Adolescents with extreme reward sensitivity who focus more attention on addictive substances in a computer experiment appear to be at greater risk of developing substance abuse. Existing addiction treatments could be supplemented by a computer exercise that retrains automatic processes in the brain. This is the conclusion of Madelon van Hemel in her thesis, which she will defend at the University of Groningen on 10 December.
What makes adolescents more susceptible to substance abuse and which cognitive processes are at the root of this? These questions were the starting point of Van Hemel’s research, for which she carried out various experimental studies.
Van Hemel first looked for a possible relationship between reward sensitivity and substance use in adolescents. ‘I wanted to find out if an increased urge to use alcohol and drugs might start with an increased urge for reward, because addictive substances work on the reward system in the brain.’ She asked 750 adolescents around the age of 16 to carry out a computer task in which they were asked to react to images that could predict a possible reward. Those adolescents who had a higher intake of alcohol, tobacco and cannabis reacted faster to images that predicted a greater chance of reward: their attention was automatically drawn to these images. This is what is known as automatic attention to reward stimuli and it proved to predict the extent of hard drugs use among the adolescents in the study. In another study in which a questionnaire was used to measure reward sensitivity, extremely reward-sensitive adolescents were found to drink more alcohol. ‘So reward sensitivity does seem to play a role in the development of substance use’, says Van Hemel.
Van Hemel then studied the role of automatic attention in alcohol and drug use. ‘We saw that adolescents who automatically allowed their attention to “linger” on images of alcohol on the computer had a higher alcohol intake. This was particularly the case with adolescents who found it difficult to control their attention.’ Adolescents who had undergone addiction treatment had very strong automatic attention (‘attention bias’) to the substance to which they were addicted and this was in relation to the severity of the addiction. Automatic attention was strong in adolescents with both relatively strong and weak attentional control. Van Hemel: ‘It may be that at the start of substance use conscious control can be used to control its intake, but that with abuse the automatic processes have already become so strong that conscious control can simply no longer keep it in check.’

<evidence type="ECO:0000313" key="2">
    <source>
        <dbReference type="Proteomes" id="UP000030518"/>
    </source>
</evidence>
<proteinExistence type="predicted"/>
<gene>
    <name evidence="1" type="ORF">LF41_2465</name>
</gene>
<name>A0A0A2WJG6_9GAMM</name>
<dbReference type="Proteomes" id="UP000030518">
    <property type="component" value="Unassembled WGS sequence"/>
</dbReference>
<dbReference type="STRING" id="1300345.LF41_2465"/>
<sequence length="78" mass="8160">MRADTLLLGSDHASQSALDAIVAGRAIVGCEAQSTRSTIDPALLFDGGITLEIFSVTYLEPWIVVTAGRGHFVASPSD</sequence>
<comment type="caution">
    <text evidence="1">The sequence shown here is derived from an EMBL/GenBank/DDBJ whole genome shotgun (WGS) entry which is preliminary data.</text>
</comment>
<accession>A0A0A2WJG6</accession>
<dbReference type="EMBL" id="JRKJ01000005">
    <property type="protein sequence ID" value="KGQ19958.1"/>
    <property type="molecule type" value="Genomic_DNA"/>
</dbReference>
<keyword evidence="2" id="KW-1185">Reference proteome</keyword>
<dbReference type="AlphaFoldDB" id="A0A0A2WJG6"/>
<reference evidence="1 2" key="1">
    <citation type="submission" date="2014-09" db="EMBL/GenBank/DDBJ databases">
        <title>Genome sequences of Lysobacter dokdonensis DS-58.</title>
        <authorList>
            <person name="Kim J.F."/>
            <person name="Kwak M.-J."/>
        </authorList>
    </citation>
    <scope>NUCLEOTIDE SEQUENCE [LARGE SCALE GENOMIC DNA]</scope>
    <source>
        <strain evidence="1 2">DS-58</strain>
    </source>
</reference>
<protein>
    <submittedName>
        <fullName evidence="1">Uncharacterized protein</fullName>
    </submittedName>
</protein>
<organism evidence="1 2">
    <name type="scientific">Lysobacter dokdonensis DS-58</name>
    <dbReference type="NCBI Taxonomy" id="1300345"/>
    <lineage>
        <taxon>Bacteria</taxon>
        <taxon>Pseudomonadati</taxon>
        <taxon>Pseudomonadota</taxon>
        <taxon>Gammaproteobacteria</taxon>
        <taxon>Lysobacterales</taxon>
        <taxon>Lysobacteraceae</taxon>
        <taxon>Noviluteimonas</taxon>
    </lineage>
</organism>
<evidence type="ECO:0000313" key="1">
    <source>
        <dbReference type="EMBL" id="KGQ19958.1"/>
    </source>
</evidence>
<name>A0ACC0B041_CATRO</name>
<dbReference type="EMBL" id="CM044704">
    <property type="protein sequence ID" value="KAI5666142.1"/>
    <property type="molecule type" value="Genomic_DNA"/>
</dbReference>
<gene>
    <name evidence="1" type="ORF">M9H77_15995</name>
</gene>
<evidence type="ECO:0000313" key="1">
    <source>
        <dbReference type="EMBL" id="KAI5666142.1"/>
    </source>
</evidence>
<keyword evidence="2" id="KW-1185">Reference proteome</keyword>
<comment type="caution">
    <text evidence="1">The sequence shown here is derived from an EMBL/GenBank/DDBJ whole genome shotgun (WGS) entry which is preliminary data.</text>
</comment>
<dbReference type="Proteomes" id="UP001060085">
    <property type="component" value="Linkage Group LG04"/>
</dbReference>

Six months after the adolescents began addiction treatment there had been no significant reduction in their intake, the severity of the addiction nor their automatic attention. On the basis of her research Van Hemel can see opportunities to supplement existing treatments. ‘Regular treatments generally concentrate on behavioural change, while the automatic processes – which you therefore have no conscious influence on – actually seem to play a greater role. Treatments could possibly be supplemented by a computer exercise that aims to retrain these automatic processes in the brain.’
Madelon van Hemel conducted her PhD research, which was funded by ZonMW, at the Department of Clinical Psychology at the Faculty of Behavioural and Social Sciences. The title of the thesis is Can’t take my eyes off of you. The role of cognitive biases, reward sensitivity and executive control in adolescent substance use and abuse. Van Hemel is currently senior researcher at Verslavingszorg Noord Nederland (VNN), an organization that helps treat addiction.
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